History shows that we solve hard problems through enterprise and innovation. The Newcomen steam engine, the Haber-Bosch process and the agricultural Green Revolution are all examples of overcoming great challenges through technological progress.
The global race to reduce emissions will be no exception.
That’s why the Government’s emissions reduction strategy is focussed on technology not taxes.
The Technology Investment Roadmap is first and foremost a research and development strategy.
Existing, proven technologies like coal, gas, solar and wind will play important roles in Australia’s energy future, but are not the focus of the Roadmap. The Government will continue to invest in mature technologies where there is a clear market failure, like a shortage of dispatchable generation, or where these investments secure jobs in key industries.
But the Roadmap recognises that widespread deployment is primarily driven by the private sector, with a targeted role for public investment.
The Government’s efforts will focus on new and emerging technologies with the potential for transformational economic and emissions outcomes, in Australia and globally.
We will enact change by:
- Accelerating technology development through an investment and incentives framework that spans from research and development to pre-commercial deployment
- Enabling our agencies to invest in the next generation of technologies through a legislative and regulatory reform package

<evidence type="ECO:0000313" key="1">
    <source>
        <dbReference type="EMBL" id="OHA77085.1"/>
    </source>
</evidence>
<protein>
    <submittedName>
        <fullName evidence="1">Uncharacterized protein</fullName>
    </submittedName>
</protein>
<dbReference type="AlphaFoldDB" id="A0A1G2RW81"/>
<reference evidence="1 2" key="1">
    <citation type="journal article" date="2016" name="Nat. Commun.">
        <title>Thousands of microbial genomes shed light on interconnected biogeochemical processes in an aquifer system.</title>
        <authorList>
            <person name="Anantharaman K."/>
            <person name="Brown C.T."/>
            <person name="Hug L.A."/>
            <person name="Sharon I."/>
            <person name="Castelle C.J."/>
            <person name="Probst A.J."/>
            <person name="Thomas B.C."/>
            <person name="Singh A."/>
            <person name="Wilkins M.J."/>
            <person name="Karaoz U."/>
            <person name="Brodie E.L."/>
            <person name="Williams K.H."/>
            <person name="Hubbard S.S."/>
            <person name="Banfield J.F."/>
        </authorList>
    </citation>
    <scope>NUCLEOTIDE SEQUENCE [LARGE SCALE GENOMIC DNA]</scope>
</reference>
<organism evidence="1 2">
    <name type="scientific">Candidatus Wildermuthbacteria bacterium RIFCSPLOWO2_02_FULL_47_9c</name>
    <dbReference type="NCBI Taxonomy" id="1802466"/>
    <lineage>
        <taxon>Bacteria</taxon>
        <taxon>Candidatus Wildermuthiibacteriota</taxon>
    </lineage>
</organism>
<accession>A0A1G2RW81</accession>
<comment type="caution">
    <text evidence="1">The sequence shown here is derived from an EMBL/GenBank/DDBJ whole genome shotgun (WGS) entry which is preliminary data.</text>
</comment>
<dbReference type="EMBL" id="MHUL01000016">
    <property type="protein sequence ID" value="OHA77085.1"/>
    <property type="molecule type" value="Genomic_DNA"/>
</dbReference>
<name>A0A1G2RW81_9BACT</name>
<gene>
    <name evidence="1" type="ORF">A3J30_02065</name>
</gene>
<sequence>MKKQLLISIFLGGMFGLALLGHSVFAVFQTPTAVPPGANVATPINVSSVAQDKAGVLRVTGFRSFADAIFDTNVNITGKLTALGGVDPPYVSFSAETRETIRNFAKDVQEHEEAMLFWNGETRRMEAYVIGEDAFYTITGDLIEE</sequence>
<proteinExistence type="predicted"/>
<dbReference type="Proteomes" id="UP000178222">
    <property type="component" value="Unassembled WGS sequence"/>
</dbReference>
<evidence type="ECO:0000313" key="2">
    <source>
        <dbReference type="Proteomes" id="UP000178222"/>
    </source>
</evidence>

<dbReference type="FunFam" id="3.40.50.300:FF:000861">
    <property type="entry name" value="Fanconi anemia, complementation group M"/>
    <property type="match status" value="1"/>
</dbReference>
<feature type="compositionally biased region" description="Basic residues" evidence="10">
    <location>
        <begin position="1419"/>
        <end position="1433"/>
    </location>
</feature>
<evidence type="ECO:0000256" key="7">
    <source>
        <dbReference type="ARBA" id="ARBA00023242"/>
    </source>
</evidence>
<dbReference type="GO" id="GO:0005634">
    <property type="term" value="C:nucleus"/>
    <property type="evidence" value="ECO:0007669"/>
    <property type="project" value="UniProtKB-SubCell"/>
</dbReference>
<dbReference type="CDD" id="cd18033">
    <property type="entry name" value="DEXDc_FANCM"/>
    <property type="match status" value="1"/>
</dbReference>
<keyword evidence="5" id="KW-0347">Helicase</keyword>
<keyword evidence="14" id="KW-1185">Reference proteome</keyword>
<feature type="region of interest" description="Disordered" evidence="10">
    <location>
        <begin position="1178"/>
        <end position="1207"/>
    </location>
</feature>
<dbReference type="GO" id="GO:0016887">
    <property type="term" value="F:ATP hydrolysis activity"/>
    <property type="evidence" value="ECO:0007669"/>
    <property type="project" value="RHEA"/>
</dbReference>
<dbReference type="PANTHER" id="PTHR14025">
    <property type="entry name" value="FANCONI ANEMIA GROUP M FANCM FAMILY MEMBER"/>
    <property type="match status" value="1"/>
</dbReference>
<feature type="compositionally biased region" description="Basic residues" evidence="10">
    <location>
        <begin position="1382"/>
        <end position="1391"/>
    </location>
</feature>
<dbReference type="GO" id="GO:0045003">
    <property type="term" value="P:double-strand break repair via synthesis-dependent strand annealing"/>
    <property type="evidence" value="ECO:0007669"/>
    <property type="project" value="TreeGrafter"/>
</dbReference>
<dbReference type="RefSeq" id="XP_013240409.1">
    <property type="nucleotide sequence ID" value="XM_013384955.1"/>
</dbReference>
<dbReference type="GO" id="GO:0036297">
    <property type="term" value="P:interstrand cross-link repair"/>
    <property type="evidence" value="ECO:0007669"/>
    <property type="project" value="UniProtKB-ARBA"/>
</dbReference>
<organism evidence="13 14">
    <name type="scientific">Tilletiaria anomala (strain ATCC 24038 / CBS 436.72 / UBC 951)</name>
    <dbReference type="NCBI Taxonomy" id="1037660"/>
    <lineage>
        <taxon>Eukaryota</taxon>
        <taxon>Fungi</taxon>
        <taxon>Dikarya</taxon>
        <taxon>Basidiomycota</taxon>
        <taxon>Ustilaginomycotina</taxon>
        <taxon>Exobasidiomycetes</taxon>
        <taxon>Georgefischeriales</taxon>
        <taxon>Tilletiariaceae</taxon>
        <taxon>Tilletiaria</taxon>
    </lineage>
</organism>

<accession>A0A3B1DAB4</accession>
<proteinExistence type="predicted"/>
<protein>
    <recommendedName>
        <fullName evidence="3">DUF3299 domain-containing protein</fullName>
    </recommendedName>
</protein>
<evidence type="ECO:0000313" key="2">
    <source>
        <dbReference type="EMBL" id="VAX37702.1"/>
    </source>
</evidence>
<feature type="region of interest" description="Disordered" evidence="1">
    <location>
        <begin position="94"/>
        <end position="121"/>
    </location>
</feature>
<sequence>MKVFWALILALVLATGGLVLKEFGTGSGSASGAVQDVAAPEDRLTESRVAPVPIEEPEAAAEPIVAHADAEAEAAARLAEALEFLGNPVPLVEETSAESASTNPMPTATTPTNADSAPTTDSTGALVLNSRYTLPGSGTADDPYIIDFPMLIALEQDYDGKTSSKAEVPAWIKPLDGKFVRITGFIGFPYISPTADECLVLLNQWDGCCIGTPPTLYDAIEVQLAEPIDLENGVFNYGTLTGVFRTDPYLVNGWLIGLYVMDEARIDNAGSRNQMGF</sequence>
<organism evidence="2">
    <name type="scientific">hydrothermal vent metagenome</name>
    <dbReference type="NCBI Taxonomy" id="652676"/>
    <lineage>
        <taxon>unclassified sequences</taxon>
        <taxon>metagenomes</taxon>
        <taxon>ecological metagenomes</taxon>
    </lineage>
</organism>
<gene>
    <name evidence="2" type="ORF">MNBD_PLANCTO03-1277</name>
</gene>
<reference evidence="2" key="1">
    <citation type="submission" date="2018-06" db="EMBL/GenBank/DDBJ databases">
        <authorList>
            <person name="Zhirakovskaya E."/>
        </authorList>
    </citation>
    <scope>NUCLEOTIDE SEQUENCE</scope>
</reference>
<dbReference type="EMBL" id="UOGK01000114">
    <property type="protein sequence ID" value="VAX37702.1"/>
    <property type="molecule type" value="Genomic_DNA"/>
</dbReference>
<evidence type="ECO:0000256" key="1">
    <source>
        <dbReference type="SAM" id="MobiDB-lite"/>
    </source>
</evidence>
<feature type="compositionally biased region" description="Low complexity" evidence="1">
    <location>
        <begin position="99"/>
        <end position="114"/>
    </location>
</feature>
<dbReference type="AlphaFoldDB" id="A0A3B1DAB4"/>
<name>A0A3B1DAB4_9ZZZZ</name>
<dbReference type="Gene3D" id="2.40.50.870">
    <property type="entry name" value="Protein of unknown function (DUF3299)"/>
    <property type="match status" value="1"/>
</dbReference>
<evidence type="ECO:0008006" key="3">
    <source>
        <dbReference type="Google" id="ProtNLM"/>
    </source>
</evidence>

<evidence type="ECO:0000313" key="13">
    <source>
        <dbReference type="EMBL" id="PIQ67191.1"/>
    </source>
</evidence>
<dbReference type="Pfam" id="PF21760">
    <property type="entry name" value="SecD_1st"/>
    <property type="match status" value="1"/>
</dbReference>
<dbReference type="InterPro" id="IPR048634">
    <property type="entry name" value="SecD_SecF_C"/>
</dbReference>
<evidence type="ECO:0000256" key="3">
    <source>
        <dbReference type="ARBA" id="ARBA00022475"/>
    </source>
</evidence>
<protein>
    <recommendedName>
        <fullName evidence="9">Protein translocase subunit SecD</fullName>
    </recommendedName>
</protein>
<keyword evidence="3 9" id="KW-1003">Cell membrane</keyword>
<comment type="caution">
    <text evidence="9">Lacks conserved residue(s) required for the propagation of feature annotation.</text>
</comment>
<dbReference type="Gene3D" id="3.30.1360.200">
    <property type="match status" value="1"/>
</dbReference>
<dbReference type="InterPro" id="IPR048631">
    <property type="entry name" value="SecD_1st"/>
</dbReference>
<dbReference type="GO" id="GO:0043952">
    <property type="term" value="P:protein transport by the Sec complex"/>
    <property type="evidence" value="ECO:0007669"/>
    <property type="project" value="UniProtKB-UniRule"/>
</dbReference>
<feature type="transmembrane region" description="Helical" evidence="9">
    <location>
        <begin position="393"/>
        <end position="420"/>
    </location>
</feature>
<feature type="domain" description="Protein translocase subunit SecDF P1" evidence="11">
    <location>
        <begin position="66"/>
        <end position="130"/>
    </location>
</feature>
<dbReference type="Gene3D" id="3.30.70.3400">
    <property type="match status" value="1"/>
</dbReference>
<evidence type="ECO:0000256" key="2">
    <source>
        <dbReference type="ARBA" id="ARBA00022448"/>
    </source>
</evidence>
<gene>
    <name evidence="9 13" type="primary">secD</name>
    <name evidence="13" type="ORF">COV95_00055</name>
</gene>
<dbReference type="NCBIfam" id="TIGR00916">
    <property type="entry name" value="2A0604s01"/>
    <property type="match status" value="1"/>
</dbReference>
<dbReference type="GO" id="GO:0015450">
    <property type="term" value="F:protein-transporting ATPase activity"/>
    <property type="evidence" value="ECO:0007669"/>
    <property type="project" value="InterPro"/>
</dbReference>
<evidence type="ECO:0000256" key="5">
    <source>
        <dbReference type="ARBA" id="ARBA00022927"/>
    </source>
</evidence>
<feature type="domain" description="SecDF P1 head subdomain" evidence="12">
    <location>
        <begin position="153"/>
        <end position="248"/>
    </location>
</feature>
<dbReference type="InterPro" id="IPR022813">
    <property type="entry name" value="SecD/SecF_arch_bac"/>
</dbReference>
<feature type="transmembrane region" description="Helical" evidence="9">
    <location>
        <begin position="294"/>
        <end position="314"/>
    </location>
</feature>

- Working together with our trading partners, because delivering global outcomes requires international collaboration.
Amara’s law dictates that we tend to overestimate the impact of technology in the short term, yet underestimate it in the long run. That is why the Government will refine its approach over time through future Low Emissions Technology Statements.
These will be tabled in Parliament each year, detailing the impact of our investments and our progress towards clearly-defined priority technology stretch goals.
Getting these technologies right will create jobs, and preserve and expand our energy-intensive export industries. We will beat our 2030 emissions reduction target, with a platform for future emissions reductions beyond the next decade.
This technology-led approach won’t compromise energy affordability or reliability, and will position Australia as a global technology leader.
I express my sincere appreciation to Australia’s Chief Scientist, Dr Alan Finkel, and the other members of the Ministerial Reference Panel: Alison Watkins, Ben Wilson, Drew Clarke, Grant King, Shemara Wikramanayake and Jo Evans. This Statement benefitted greatly from their expert advice and insight.
The Hon Angus Taylor MP
Minister for Energy and Emissions Reduction